Some hours later, by order of the authorities, two divers, Florentino Rodriguez and Tiburcio Cabugason, recovered the package. It proved to be a closed bag containing seventy tins of opium of which nine tins were damaged and the contents spilled. Two tins were sent to pharmacist for chemical analysis who stated that he found their contents, which he examined and analyzed, to consist of opium alkaloids, destined among other uses for that of smoking. This seized opium constitutes the corpus delicti and is offered in evidence as Exhibit A.

In view of the above, a complaint was filed by the provincial fiscal on the 20th day of the said month with the Court of First Instance of Cebu, charging Lao Lock Hing with the violation of section 31 of Act No. 1761, in that he had been in possession, had charge of, and had under his control seventy tins of opium without being duly authorized. Corresponding proceedings were instituted, and the trial judge, after hearing the evidence adduced, rendered judgment on the 14th of December of the same year, sentencing the accused to the penalty of five years’ imprisonment, to pay a fine of P10,000, and in case of insolvency to suffer the corresponding subsidiary imprisonment, not to exceed one year, and to pay the costs, the fifty-nine tins of opium contained in the bag, Exhibit A, the nine damaged tins, and the two that were sent for analysis to be turned over to the collector of customs of Cebu for confiscation; from which judgment the accused has appealed.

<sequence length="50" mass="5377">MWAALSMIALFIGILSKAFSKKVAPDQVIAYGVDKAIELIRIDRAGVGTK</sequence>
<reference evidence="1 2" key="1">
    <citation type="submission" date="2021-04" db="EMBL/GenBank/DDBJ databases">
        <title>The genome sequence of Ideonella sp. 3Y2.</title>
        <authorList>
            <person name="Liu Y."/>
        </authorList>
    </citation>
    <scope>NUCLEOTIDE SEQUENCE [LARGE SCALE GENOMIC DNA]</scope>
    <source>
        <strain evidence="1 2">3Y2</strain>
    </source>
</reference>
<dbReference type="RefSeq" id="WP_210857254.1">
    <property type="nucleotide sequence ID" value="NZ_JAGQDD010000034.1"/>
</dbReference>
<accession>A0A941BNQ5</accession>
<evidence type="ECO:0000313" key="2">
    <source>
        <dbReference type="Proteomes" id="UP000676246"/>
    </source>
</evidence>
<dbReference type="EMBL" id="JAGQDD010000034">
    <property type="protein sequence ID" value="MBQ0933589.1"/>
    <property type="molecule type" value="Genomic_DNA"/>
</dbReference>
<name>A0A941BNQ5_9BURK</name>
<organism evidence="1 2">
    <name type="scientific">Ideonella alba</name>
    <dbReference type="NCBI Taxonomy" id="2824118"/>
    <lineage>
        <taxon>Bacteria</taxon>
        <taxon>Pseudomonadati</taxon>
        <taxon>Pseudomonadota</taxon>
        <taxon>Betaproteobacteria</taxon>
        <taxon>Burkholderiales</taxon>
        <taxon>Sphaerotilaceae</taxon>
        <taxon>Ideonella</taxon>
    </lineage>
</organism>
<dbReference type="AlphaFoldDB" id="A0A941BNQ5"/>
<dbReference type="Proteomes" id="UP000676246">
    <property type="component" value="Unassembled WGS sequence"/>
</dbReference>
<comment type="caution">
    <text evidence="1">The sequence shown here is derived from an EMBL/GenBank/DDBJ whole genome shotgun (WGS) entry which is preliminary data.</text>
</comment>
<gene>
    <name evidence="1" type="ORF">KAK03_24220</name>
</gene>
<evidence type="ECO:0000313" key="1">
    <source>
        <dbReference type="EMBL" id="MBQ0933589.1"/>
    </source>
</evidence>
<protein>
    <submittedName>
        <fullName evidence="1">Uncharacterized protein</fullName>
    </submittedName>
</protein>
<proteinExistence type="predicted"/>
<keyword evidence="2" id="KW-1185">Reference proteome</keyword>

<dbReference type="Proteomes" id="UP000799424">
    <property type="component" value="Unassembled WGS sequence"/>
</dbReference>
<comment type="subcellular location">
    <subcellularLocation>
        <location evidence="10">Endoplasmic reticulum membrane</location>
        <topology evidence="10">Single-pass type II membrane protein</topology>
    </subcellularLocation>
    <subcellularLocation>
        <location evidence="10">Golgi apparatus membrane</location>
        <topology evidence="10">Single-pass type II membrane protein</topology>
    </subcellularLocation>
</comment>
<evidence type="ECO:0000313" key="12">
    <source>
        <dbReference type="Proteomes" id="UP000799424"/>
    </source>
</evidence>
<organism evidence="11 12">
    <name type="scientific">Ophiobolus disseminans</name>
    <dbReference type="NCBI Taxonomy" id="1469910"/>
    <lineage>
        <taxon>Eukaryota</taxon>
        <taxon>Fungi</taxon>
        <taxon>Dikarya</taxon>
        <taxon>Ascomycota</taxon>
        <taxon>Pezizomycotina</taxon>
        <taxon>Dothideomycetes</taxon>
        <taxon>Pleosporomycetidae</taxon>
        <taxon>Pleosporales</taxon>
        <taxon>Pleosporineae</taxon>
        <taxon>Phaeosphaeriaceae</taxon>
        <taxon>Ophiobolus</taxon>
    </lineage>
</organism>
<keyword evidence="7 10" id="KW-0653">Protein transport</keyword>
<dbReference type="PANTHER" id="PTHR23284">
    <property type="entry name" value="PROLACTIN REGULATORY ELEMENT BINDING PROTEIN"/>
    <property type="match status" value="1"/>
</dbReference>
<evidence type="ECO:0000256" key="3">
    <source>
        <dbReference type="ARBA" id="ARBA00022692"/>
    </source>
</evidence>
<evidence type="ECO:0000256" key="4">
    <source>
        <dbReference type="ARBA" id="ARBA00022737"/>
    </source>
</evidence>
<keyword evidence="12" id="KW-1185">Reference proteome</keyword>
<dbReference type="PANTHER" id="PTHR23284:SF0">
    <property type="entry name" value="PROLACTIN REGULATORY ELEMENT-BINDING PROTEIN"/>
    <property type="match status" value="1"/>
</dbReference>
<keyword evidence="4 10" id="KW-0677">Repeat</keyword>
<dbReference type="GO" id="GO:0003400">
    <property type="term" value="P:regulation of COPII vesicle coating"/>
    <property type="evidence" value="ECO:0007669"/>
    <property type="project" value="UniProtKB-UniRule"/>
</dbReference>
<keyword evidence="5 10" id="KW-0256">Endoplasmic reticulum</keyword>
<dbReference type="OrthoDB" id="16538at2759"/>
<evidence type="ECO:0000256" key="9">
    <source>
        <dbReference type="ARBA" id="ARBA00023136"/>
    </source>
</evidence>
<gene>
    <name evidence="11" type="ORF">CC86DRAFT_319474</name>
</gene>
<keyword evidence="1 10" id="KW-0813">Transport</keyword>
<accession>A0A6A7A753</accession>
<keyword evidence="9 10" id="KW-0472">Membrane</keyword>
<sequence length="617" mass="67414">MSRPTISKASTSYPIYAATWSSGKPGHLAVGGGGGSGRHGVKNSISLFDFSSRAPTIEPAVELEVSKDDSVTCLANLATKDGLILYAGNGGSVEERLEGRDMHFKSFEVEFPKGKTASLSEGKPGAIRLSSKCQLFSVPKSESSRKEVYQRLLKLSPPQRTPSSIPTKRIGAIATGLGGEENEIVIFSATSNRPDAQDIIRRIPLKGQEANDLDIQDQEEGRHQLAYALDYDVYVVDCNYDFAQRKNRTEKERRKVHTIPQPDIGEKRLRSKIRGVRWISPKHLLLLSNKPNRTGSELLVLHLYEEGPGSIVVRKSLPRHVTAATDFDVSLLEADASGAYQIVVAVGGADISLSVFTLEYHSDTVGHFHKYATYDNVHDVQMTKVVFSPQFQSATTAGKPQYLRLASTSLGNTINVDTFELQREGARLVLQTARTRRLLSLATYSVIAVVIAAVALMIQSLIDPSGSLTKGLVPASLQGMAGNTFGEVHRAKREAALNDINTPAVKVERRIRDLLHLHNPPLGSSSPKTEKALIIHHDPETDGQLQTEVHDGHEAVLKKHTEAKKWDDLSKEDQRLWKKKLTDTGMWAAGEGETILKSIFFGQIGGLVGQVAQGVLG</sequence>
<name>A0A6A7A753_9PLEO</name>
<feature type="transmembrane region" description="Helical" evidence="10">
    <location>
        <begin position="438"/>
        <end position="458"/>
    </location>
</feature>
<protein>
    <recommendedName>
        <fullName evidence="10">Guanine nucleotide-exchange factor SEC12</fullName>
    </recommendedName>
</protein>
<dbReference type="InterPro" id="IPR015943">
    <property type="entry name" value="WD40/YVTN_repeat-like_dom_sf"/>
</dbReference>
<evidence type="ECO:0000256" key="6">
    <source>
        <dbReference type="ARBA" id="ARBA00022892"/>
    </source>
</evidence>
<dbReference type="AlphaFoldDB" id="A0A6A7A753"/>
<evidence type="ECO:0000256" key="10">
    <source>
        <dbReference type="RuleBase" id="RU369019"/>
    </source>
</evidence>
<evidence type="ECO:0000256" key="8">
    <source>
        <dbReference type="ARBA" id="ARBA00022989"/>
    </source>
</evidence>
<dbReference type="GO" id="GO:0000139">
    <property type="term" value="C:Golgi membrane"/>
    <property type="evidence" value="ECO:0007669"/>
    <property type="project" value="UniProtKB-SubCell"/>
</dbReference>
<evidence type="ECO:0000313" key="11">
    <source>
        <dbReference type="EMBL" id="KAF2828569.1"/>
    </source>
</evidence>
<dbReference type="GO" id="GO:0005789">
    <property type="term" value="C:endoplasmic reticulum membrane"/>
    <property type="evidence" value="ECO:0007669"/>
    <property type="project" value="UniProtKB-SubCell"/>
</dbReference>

It is seen from the facts stated above that the accused purser of the said steamer had in his possession and control seventy tins of opium which were concealed in a bag in one of the holds of said steamer, and that he tried to land the same at a time when the vessel was lying at anchor in Cebu; when he found that the customs guards doing duty on said steamer were disposed to perform their duties, even though he had tried to bride them, he ordered one of his Chinese subordinates to throw the package overboard, which was done, but a few hours later and by means of two divers the package which contained said seventy tins of opium was recovered.

Section 31 of Act No. 1761, passed on the 10th of October, 1907, reads as follows:jgc:chanrobles.com.ph

"Any unauthorized person owning, carrying, holding, having, controlling, having possession of, or knowingly having on his premises, any opium, cocaine, alpha or beta eucaine, or any derivative or preparation of such drugs or substances, on and after March first, nineteen hundred and eight, shall be punished by a fine not exceeding ten thousand pesos, or by imprisonment for not exceeding five years, or by both such fine and imprisonment, in the discretion of the court: Provided, however, That in the case of the commission of a second offense under the provisions of this section, any person so convicted, if other than a citizen of the United States or a citizen of the Philippine Islands, may, by order of the court, be deported."cralaw virtua1aw library